April 29 2014
INDIAN royalty he may be, but Prince Rama Varma of Travencore (Kerala) is as unpretentious as they come.
And that’s saying something because as an artiste of Carnatic music, the classical South Indian style, a certain austerity and seriousness is demanded.
Indeed, Prince Varma dispensed with such formalities, cracked some memorable jokes, joshed with the audience at the Purcell Room at the South Bank on Friday (April 25)and even sang a tune popular with children.
As he pointed out at his concert, the singing of a ‘children’s song’, would just be too far ‘beneath’ many a Carnatic vocal practitioner – at least those of a professional and very serious demeanour.
But there was nothing amateur about Prince Varma, he sang with great precision and passion, winning the hearts of those who are familiar with the form, as well as those new to it.
In a Q&A with eminent music journalist Peter Culshaw afterwards, Prince Varma explained the intricacies and background behind Carnatic music. Unlike its Hindustani counterpart, the classical musical heritage of the north of India, Carnatic does not enjoy the same patronage, especially abroad or in the West.
But at the same time it possesses the same vitality and passion and Prince Varma compared it to jazz.
To the purist, his range of songs, from the classic to the more popular, and his jocular manner might be something of an affront, but to ordinary mortals, it’s a delight and enlightening.
Descended from the royal family of Travencore and a ruler regarded as one of the most brilliant men of his age, Maharajah Swathi Thirunal Rama Varma, the nineteenth century king was a musician, composer, author and lawmaker extraordinaire.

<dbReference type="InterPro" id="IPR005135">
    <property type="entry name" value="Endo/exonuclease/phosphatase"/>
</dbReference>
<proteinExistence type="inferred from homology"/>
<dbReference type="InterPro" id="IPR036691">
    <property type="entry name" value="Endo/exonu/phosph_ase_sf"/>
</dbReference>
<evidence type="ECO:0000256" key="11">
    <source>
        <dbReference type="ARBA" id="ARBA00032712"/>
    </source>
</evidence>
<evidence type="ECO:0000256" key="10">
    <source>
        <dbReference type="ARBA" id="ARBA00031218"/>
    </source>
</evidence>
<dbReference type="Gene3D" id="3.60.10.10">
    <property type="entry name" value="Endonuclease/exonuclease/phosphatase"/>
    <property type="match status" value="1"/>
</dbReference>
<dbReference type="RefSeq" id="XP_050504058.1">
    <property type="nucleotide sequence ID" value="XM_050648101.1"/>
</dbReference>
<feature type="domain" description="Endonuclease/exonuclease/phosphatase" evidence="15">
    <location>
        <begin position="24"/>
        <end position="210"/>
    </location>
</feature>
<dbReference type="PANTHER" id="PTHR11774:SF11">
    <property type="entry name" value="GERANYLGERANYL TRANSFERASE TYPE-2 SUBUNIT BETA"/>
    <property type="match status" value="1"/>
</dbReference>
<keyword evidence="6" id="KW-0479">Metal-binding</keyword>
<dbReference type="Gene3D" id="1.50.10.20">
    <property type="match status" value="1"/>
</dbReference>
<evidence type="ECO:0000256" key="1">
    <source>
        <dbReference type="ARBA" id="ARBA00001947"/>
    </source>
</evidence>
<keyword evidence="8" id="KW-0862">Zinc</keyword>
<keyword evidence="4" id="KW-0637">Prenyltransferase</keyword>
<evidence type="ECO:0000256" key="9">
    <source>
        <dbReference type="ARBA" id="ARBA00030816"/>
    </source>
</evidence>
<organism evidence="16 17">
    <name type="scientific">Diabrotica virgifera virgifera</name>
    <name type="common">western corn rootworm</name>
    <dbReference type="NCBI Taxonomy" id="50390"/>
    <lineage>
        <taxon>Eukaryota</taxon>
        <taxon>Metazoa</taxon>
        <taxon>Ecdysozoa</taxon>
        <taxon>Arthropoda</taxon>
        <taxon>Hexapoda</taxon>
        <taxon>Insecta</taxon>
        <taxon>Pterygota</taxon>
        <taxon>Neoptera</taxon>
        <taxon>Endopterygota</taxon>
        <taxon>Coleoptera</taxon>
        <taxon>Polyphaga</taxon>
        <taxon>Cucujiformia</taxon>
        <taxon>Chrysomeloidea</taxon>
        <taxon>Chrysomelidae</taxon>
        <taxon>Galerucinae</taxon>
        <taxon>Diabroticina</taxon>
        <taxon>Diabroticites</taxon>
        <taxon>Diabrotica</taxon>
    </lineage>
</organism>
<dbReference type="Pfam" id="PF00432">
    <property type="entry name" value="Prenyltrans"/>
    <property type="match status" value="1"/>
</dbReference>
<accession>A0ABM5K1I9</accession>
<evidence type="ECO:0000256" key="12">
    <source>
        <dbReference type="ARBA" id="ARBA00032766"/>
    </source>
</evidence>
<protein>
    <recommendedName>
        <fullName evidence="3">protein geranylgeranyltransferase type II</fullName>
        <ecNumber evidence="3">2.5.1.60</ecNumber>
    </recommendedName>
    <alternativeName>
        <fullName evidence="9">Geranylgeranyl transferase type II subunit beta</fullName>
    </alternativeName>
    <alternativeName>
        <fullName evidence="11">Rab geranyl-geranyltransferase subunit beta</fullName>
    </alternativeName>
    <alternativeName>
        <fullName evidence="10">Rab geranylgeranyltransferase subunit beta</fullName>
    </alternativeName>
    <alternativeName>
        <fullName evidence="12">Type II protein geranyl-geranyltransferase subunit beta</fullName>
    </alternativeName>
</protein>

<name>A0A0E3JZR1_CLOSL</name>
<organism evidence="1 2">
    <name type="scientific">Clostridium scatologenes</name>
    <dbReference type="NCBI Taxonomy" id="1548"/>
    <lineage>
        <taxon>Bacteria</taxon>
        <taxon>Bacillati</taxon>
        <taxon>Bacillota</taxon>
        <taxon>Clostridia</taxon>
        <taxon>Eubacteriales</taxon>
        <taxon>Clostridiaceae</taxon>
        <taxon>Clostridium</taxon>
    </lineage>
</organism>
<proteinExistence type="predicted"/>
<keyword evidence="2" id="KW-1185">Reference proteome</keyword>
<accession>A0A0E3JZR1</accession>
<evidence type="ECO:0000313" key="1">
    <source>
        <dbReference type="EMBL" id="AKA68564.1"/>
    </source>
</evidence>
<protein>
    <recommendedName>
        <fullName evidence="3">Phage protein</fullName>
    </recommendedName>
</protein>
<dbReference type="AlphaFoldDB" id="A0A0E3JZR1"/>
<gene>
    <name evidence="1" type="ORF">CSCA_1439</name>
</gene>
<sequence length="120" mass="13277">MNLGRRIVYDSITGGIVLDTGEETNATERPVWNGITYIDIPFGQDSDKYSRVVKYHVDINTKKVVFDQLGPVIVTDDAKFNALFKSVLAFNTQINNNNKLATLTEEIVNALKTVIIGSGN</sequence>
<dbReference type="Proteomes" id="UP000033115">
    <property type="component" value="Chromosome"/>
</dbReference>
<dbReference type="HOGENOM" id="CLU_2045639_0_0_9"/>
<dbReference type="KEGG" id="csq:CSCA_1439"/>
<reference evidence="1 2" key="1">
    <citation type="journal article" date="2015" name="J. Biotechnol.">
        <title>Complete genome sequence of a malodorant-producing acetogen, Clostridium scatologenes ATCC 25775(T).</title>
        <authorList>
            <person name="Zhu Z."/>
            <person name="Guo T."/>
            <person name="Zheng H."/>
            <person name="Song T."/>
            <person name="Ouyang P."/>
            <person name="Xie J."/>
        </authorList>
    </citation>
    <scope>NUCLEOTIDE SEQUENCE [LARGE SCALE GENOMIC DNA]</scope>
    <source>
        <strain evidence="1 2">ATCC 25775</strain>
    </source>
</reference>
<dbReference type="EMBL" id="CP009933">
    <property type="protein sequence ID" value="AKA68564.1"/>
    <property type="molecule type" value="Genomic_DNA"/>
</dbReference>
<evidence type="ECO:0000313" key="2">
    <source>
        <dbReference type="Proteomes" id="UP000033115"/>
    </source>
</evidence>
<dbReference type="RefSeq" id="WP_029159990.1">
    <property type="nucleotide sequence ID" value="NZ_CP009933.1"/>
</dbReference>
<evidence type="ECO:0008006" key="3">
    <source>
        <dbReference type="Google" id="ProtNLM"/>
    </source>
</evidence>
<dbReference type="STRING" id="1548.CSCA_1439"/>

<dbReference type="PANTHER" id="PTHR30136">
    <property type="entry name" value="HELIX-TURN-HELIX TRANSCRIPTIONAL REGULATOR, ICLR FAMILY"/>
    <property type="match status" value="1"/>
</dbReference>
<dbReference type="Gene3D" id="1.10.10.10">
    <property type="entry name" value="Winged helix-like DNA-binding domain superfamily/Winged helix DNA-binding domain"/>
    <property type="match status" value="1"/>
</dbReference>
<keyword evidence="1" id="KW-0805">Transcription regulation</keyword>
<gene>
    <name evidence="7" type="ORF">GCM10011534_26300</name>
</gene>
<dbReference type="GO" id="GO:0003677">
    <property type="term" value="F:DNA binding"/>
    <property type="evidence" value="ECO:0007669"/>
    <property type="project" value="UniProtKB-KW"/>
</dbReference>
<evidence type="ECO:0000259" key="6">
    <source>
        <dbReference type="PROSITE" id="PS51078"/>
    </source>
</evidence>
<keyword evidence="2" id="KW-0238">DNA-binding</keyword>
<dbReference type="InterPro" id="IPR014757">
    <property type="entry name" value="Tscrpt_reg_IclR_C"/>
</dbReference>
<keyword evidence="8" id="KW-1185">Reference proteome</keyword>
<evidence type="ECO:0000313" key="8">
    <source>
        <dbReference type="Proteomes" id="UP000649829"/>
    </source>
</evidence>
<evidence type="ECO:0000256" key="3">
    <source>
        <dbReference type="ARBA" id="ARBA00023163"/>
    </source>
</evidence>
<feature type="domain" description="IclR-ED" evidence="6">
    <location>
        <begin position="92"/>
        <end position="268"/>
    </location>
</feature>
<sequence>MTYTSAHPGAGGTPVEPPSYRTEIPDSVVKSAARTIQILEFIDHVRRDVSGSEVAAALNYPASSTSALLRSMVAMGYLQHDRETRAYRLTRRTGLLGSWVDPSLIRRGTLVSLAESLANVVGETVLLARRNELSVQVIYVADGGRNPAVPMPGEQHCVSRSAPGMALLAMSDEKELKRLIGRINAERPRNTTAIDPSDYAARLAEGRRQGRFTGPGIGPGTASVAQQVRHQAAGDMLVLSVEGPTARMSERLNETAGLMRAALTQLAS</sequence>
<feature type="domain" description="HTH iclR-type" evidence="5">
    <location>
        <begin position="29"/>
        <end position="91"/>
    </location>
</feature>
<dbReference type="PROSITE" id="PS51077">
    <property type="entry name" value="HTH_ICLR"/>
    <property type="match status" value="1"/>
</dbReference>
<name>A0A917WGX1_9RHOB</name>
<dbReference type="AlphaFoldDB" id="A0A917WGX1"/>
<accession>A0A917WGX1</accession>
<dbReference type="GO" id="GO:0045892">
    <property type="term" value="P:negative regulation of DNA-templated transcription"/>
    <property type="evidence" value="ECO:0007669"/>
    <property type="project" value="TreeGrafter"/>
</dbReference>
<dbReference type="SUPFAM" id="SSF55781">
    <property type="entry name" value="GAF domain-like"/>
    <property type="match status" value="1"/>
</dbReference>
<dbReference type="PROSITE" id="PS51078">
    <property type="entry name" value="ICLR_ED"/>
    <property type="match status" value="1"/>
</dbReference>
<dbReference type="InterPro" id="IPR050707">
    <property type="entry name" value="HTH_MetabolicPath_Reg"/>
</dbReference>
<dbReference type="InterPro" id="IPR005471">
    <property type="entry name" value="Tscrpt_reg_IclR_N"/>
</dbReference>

Asked by Culshaw what his relationship to Maharajah Swathi Thirunal Rama Varma was, Prince Varma quipped he was simply, “descended” and he would “decompose” on his death. More seriously, he said the works left by Swathi were deeply impressive and that was an objective assessment, though people rarely saw it that way.
Mention too should also be made of Jyotsna Srikanth, the accompanying violinist and concert organiser through Dhruv Arts. As always, she was an engaging musical presence and Prince Varma said it had been a condition of playing in London to have M Balachandar on mridangam, a two-sided drum, and RN Prakash on Khanjira, a one sided drum.
Last but not least and potentially, a star in his own right was RR Prathap, who performed a sustained virtuoso section on ghatam, the clay pot.
Such was his sensational exhibition of talent and fevered display, he had to remove his shirt to which Prince Varma remarked Prathap was not too unlike footballers when they score a stupendous goal.
Furthermore, it would not have been a surprise to see a few women in the audience visibly swoon when the handsome, stately Prathap discarded his shirt.
Now, what an austere Carnatic maestro would have made of that…one can only wonder…
Main picture: (L-R) M Balachandar on mridangam; RN Prakash on Khanjiral; Prince Rama Varma, vocalist, RR Prathap on ghatam; Jysotna Srikanth, violin